I visited Hay-on-Wye in the past week, the celebrated town of books on the England-Wales border, and came away with a few modest purchases. I picked up a first edition of Rumer Godden's 1946 novel The River - which I have already devoured, what a good book! ... not particularly rare but nice to have. And a few political pamphlets. And this copy of the Partisan Review which I got because the excellent, effervescent Colin MacInnes is among the contributors.
MacInnes is celebrated above all as a novelist and the author of Absolute Beginners, such a glorious read and one of my favourite novels. He was also an incisive essayist - Bernard Kops, I know, regards him as a more talented essayist than novelist.
This issue includes MacInnes on 'English Queerdom' - he devised the word 'Queerdom', and this may well be an early instance of a gay writer re-appropriating the term 'queer' in an article intended for a readership beyond the gay/queer community.
The Partisan Review was a curious journal - established in the 1930s as a loosely Communist-aligned publication, it changed its line and in the 1950s and '60s received covert funding from the CIA. This issue acknowledges a link with the American Committee for Cultural Freedom - an organisation which, it later transpired, was in part established and funded by the CIA. There is a rich irony in America's cold war establishment funding the publication of a piece by MacInnes, an anarchist and rebel.
The Review finally succumbed as recently as 2003. Here's MacInnes's sparkling article from 1961 -
The most I've ever spent at Oxfam Books - but what a gem! The first edition of the first of Colin MacInnes's London novels, with the original dust jacket, a bit battered but all there (the front at least).
The jacket is memorable - designed by Alexander Weatherson, who seems to have knocked around in the same circles as MacInnes and his friends at the time. Certainly, he was photographed by Ida Kar in 1958, the year after City of Spades was published.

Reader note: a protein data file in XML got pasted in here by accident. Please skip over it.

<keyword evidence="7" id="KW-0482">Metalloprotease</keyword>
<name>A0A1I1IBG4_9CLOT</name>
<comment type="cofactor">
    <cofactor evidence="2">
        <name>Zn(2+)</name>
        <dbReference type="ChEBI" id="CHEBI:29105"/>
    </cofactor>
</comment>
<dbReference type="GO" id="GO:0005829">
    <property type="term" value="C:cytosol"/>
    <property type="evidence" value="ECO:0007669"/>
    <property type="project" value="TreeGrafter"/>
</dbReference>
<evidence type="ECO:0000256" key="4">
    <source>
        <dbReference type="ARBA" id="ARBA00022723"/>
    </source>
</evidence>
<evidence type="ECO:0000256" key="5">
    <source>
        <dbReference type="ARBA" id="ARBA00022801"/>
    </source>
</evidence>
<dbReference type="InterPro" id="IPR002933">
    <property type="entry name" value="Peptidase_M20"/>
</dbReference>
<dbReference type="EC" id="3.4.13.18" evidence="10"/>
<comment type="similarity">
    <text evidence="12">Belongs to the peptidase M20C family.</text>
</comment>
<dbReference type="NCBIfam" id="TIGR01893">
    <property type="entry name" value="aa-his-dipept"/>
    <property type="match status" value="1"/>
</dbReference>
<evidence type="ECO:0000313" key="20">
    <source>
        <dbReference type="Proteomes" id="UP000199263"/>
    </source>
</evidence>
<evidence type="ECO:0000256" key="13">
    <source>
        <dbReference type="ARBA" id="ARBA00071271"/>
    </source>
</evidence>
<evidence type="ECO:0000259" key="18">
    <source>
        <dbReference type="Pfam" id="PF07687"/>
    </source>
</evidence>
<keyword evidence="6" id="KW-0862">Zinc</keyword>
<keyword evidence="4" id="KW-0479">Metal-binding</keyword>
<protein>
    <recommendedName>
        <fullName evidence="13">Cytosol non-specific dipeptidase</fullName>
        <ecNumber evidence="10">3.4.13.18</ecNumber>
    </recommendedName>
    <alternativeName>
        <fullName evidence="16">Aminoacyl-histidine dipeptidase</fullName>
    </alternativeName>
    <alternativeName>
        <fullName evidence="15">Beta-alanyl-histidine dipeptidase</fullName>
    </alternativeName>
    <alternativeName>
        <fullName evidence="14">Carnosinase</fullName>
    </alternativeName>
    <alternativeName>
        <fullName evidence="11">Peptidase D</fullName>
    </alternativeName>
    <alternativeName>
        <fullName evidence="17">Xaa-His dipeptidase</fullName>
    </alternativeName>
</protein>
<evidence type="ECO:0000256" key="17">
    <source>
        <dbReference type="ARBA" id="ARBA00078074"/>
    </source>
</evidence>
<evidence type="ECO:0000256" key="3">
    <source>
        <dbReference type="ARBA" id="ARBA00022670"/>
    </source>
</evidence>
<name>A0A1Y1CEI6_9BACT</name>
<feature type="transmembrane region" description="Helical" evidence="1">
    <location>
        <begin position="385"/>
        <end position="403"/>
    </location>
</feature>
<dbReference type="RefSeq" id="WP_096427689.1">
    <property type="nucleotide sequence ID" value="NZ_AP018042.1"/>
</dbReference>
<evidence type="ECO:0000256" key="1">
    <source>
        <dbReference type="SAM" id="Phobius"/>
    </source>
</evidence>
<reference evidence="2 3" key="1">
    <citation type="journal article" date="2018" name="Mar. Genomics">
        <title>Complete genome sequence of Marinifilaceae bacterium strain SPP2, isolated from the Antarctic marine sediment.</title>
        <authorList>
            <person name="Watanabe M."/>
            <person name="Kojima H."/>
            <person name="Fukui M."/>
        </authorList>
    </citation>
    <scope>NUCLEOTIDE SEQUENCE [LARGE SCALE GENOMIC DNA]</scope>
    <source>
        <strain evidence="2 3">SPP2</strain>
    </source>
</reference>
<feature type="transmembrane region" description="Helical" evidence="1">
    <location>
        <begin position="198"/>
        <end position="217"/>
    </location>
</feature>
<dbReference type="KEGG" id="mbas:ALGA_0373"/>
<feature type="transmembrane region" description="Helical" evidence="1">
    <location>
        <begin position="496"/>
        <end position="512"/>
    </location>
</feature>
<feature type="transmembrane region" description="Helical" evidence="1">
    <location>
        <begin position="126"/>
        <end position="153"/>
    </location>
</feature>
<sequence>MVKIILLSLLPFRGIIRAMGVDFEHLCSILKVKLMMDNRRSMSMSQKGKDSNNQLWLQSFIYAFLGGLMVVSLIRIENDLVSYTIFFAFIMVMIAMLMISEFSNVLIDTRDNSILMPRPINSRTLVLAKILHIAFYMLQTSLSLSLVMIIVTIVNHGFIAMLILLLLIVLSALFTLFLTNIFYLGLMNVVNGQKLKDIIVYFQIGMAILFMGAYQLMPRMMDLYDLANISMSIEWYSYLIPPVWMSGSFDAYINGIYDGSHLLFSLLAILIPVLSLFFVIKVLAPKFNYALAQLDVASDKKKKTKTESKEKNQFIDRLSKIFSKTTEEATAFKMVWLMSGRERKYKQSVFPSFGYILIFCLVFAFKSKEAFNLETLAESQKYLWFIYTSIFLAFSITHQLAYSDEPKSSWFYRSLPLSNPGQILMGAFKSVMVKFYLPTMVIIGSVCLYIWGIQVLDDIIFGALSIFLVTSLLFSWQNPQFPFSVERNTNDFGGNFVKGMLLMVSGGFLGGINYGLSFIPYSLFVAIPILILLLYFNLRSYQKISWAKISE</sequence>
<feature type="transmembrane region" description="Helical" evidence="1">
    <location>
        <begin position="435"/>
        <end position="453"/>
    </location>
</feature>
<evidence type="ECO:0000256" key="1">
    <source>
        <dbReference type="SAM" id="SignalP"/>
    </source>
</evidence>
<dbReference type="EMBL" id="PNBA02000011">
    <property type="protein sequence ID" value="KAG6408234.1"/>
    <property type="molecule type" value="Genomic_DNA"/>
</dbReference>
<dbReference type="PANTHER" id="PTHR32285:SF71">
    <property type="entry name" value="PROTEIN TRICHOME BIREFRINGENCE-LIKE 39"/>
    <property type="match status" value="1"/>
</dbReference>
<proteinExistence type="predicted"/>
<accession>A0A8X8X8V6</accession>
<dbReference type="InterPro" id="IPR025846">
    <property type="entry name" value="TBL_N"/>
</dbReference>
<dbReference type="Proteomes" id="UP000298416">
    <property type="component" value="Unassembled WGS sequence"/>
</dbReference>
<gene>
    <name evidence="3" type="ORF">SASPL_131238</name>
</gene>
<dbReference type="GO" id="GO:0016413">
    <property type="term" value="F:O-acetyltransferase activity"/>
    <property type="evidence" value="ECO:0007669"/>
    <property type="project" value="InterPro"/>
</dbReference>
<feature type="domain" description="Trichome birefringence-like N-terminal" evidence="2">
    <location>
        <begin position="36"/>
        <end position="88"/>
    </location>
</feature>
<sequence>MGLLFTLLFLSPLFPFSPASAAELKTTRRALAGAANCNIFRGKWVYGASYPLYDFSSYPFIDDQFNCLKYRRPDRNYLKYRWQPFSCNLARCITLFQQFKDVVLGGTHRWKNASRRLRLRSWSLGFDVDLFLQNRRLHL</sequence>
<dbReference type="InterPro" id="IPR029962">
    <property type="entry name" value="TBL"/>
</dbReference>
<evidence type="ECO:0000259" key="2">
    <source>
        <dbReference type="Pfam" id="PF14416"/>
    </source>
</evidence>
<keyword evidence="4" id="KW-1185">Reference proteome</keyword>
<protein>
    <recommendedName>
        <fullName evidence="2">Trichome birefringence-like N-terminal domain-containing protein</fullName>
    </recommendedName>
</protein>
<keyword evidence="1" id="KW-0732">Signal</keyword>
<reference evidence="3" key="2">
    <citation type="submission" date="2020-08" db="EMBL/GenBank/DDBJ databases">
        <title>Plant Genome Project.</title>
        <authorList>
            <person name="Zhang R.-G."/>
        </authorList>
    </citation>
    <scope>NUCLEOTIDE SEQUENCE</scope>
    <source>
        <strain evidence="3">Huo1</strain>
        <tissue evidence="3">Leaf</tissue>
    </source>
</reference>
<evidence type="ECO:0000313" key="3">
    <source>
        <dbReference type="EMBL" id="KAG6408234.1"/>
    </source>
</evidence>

The original art work for this cover is for sale, it just so happens. For £1,250.
And the book? An account of the arrival in London of a young Nigerian, Johnny Macdonald Fortune. 'It is a picaresque novel of the coloured world within a world of which so few of us know anything, although it lies around us every day ...', says the blurb on the dust jacket. 'The mood is sometimes hilarious, sometimes tragic, but at all times filled with the affection for coloured men and women without which, the author believes, all understanding of them is impossible.'
Talk about 'them' and 'us'! But this was 1957. And the novel itself is a lot less patronising:
My first action on reaching the English capital was to perform what I've always promised my sister Peach I would. Namely, leaving my luggages at the Gvernment hostel, to go straight out by taxi (oh, so slow, compared with our sleek Lagos limousines!) to the famous central Piccadilly tube station where I took a one-stop ticket, went down on the escalator, and then ran up the same steps in the wrong direction. It was quite easy to reach the top, and our elder brother Christmas was wrong to warn it would be impossible to me. Naturally, the ticket official had his word to say, but I explained it was my promise to my brother Christmas and my sister Peach ever since in our childhood, and he yielded up.
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